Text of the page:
Sweet Potatoes, Sweet and Nutritious!
Allison Mignery, Guest Writer
Physical Activity & Nutrition Supervisor
Mecklenburg County Health Department
The sweet potato is a perfect warm-weather vegetable that requires a long frost-free growing season to mature (temperatures of 70-80 degrees F). The sweet potato, Ipomoea batatas, is related to the morning glory plant and it grows as a vine, with heart-shaped leaves and medium-sized flowers. The edible tuberous root of the sweet potato is long and tapered, with a smooth skin. The traditional orange color is the most common today, but white or very light yellow-fleshed types were once eaten by the wealthy and were a sign of sophistication. Sweet potato plants are ready to harvest in about six weeks.
Yams and sweet potatoes are commonly confused with each other in the US. Many people use these terms interchangeably both in conversation and in cooking, but they are really two different vegetables which are not related botanically. Yams, Dioscorea batatas, are only grown in the tropics. Sometimes you will see orange-colored sweet potatoes labeled as “yams,” but if you want to buy a real yam, you may need to go to an international market. In the US, productions of sweet potatoes are mainly in the Southern states, particularly North Carolina and Louisiana. Compared to a yam, a sweet potato is more moist, sweet and higher in beta-carotene (Vitamin A).
In addition to being packed with beta-carotene, the sweet potato is also high in vitamin C. Both of these vitamins are very powerful antioxidants that work with your body to eliminate free radicals. Sweet potatoes also have a high amount of dietary fiber, iron and calcium. The numbers for the nutritious sweet potato speak for themselves: almost twice the recommended daily allowance of vitamin A; 42 percent of the recommendation for vitamin C; four times the RDA for beta carotene; and when eaten with the skin sweet potatoes have more fiber than oatmeal. All these benefits with only about 130 to 160 calories per medium-sized potato! Among root vegetables, sweet potatoes offer the lowest glycemic index rating (this index relates to the way your body's sugar levels respond to certain foods). That's because the sweet potato digests slowly, causing a gradual rise in blood sugar so you feel satisfied longer.
Sweet potatoes can be prepared many ways. Some of the most common dishes include a pie or casserole, which can be very unhealthy. Some healthier ways to prepare sweet potatoes would be roasting, baking or mashed. Examples of ways to eat a delicious, healthy sweet potato follow:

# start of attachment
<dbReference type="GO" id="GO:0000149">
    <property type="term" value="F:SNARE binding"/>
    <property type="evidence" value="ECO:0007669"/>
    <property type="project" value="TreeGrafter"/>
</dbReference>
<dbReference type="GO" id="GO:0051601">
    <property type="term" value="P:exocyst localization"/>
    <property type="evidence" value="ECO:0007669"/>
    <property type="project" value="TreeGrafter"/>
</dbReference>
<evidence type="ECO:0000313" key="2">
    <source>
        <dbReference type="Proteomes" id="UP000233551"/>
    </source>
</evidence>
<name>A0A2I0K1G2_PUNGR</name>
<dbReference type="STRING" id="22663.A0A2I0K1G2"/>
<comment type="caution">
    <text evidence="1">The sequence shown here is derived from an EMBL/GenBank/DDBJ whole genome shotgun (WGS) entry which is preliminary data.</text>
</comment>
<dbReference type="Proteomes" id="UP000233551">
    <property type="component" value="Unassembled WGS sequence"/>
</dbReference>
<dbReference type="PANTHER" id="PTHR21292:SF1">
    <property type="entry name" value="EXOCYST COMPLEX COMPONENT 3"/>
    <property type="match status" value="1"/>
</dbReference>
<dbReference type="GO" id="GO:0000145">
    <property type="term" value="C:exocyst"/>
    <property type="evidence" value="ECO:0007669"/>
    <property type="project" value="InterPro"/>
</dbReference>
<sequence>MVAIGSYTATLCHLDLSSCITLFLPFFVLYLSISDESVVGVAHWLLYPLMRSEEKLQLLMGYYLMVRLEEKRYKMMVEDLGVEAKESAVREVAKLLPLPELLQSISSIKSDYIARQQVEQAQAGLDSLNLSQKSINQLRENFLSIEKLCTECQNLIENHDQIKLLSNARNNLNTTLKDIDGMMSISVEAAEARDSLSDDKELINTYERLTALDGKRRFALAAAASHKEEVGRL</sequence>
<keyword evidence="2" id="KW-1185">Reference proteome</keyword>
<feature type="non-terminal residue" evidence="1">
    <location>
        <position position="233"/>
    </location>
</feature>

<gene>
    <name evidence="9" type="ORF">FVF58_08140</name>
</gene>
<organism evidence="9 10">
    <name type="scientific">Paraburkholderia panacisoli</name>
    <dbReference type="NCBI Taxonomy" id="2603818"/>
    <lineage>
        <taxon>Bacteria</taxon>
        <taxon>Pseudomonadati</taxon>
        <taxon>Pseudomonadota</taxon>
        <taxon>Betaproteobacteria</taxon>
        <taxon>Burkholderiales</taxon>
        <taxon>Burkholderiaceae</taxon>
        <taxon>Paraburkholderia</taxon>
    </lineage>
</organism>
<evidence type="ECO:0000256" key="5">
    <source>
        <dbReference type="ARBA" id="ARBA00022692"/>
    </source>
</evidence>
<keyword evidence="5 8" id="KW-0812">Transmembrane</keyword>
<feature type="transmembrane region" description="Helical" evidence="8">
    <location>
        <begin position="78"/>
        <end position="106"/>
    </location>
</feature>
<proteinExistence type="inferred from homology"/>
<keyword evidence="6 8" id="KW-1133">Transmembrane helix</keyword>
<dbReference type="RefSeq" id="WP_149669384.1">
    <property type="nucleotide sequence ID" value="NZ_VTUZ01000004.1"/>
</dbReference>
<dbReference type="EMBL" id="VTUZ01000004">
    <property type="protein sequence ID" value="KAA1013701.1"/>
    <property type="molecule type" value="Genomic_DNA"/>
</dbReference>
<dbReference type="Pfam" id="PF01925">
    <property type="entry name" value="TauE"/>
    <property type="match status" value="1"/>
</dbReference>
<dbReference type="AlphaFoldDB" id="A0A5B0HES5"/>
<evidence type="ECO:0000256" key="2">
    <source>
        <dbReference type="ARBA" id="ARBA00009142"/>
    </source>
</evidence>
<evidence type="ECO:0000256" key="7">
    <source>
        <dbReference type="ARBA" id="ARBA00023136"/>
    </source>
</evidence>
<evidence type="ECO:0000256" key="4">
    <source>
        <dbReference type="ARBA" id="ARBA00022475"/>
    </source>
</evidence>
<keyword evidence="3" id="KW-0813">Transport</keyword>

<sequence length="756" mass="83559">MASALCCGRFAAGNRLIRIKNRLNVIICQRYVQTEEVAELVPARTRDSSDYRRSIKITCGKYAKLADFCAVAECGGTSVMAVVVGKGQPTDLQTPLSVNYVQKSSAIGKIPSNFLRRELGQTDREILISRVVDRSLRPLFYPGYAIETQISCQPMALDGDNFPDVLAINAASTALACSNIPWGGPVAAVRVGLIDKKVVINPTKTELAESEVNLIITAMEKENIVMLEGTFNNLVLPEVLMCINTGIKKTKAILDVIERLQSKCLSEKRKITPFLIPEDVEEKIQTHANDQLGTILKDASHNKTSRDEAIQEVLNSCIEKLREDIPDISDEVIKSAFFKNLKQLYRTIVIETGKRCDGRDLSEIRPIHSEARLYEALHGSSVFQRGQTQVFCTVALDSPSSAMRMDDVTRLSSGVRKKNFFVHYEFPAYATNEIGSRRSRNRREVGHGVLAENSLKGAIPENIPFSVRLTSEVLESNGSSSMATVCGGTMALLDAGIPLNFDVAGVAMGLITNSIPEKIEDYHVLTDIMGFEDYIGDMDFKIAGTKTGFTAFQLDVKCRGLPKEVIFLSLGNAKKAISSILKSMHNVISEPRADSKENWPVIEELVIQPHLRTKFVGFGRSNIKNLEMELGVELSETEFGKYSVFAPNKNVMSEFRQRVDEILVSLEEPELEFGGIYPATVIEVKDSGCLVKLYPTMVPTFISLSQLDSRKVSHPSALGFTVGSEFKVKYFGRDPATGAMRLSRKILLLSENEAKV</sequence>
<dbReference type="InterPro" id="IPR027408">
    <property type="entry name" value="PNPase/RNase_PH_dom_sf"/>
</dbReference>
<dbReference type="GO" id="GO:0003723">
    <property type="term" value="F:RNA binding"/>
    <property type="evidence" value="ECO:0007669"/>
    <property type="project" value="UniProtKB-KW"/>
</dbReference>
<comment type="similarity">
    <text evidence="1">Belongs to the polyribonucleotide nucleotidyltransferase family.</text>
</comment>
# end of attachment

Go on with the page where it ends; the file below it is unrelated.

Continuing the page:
A great recipe is the Louisiana Sweet Potato Pancakes. I have never made the Sweet Potato Biscuits recipe, but from the reviews I could find this recipe appears to be a good one.
Louisiana Sweet Potato Pancakes
Makes 8 servings
¾ pound sweet potatoes
1½ cups all-purpose flour
3½ teaspoons baking powder
1 teaspoon salt
½ teaspoon ground nutmeg
2 eggs, beaten
1½ cups milk
¼ cup butter, melted
1. Place sweet potatoes in a medium saucepan of boiling water, and cook until tender but firm, about 15 minutes. Drain, and immediately immerse in cold water to loosen skins. Drain, remove skins, chop and mash.
2. In a medium bowl, sift together flour, baking powder, salt and nutmeg. Mix mashed sweet potatoes, eggs, milk and butter in a separate medium bowl. Blend sweet potato mixture into the flour mixture to form a batter.
3. Preheat a lightly greased griddle over medium-high heat. Drop batter mixture onto the prepared griddle by heaping tablespoonfuls, and cook until golden brown, turning once with a spatula when the surface begins to bubble.
Nutrition Information per Serving: Calories: 215, Total Fat: 8.2g, Cholesterol: 72mg, Protein: 6 g, Total Carbs: 29.2g, Dietary Fiber: 2g.
Sweet Potato Biscuits
Makes 15 biscuits
2 cups cooked, mashed sweet potatoes
1 stick butter, melted
1¼ cups milk
4 cups self-rising flour
Pinch baking soda
3 tablespoons sugar
Mix together sweet potatoes, butter and milk until well blended. Stir in flour, baking soda and sugar. Shape dough into a ball and knead about 8 to 10 times on a well-floured board. Roll dough 1-inch thick and cut with a 2-inch biscuit cutter. Bake in a greased baking pan in a 400 degree oven for 15 to 20 minutes or until brown.
Allison Mignery is a Registered Dietitian nationally and a Licensed Dietitian in North Carolina. Allison is employed with the Mecklenburg County Health Department’s Health Promotion Team in Charlotte, NC, where she works closely with Mecklenburg County’s Park and Recreation Department and Cooperative Extension to help build and sustain community gardens in the area. Allison’s series To Your Health shares recipes and articles focused on good health.
Got GARDEN questions? Get answers!
The more you know, the more you can grow.
growing & gardening in the Southeast
Mecklenburg Extension Master Gardener Volunteers